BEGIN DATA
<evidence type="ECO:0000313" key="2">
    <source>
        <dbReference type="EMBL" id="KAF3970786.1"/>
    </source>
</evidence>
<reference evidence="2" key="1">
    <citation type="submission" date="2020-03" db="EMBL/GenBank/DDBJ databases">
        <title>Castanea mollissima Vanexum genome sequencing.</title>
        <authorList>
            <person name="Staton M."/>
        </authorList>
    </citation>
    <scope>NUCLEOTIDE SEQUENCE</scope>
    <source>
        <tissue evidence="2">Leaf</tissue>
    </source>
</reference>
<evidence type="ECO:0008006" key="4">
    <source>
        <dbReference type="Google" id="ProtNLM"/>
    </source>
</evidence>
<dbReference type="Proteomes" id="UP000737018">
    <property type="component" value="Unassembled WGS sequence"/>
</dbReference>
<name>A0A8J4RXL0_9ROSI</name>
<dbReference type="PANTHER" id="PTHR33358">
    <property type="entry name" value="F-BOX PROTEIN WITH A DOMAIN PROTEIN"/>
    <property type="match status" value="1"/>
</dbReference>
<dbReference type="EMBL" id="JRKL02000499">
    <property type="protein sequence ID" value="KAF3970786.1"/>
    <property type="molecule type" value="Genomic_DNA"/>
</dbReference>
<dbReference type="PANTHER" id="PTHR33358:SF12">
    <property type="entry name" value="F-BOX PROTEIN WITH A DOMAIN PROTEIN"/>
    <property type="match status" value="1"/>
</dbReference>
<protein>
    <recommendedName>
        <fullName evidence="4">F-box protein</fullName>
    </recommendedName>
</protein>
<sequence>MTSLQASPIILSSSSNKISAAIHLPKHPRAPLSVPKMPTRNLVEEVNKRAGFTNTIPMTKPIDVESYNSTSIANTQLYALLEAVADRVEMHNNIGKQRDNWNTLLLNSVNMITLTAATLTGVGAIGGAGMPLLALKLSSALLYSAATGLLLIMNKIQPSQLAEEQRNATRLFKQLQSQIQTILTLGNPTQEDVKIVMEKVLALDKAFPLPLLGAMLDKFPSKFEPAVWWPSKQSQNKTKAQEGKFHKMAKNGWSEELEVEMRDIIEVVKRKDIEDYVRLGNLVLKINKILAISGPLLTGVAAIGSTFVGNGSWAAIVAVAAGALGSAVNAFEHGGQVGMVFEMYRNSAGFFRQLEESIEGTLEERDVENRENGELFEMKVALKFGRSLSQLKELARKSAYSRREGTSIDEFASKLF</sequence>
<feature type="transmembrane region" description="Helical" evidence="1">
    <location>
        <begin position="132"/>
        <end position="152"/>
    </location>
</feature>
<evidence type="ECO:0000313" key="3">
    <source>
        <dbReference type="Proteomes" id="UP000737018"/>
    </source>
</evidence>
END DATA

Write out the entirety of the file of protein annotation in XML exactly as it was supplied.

<evidence type="ECO:0000313" key="2">
    <source>
        <dbReference type="EMBL" id="KAF3970786.1"/>
    </source>
</evidence>
<reference evidence="2" key="1">
    <citation type="submission" date="2020-03" db="EMBL/GenBank/DDBJ databases">
        <title>Castanea mollissima Vanexum genome sequencing.</title>
        <authorList>
            <person name="Staton M."/>
        </authorList>
    </citation>
    <scope>NUCLEOTIDE SEQUENCE</scope>
    <source>
        <tissue evidence="2">Leaf</tissue>
    </source>
</reference>
<evidence type="ECO:0008006" key="4">
    <source>
        <dbReference type="Google" id="ProtNLM"/>
    </source>
</evidence>
<dbReference type="Proteomes" id="UP000737018">
    <property type="component" value="Unassembled WGS sequence"/>
</dbReference>
<name>A0A8J4RXL0_9ROSI</name>
<dbReference type="PANTHER" id="PTHR33358">
    <property type="entry name" value="F-BOX PROTEIN WITH A DOMAIN PROTEIN"/>
    <property type="match status" value="1"/>
</dbReference>
<dbReference type="EMBL" id="JRKL02000499">
    <property type="protein sequence ID" value="KAF3970786.1"/>
    <property type="molecule type" value="Genomic_DNA"/>
</dbReference>
<dbReference type="PANTHER" id="PTHR33358:SF12">
    <property type="entry name" value="F-BOX PROTEIN WITH A DOMAIN PROTEIN"/>
    <property type="match status" value="1"/>
</dbReference>
<protein>
    <recommendedName>
        <fullName evidence="4">F-box protein</fullName>
    </recommendedName>
</protein>
<sequence>MTSLQASPIILSSSSNKISAAIHLPKHPRAPLSVPKMPTRNLVEEVNKRAGFTNTIPMTKPIDVESYNSTSIANTQLYALLEAVADRVEMHNNIGKQRDNWNTLLLNSVNMITLTAATLTGVGAIGGAGMPLLALKLSSALLYSAATGLLLIMNKIQPSQLAEEQRNATRLFKQLQSQIQTILTLGNPTQEDVKIVMEKVLALDKAFPLPLLGAMLDKFPSKFEPAVWWPSKQSQNKTKAQEGKFHKMAKNGWSEELEVEMRDIIEVVKRKDIEDYVRLGNLVLKINKILAISGPLLTGVAAIGSTFVGNGSWAAIVAVAAGALGSAVNAFEHGGQVGMVFEMYRNSAGFFRQLEESIEGTLEERDVENRENGELFEMKVALKFGRSLSQLKELARKSAYSRREGTSIDEFASKLF</sequence>
<feature type="transmembrane region" description="Helical" evidence="1">
    <location>
        <begin position="132"/>
        <end position="152"/>
    </location>
</feature>
<evidence type="ECO:0000313" key="3">
    <source>
        <dbReference type="Proteomes" id="UP000737018"/>
    </source>
</evidence>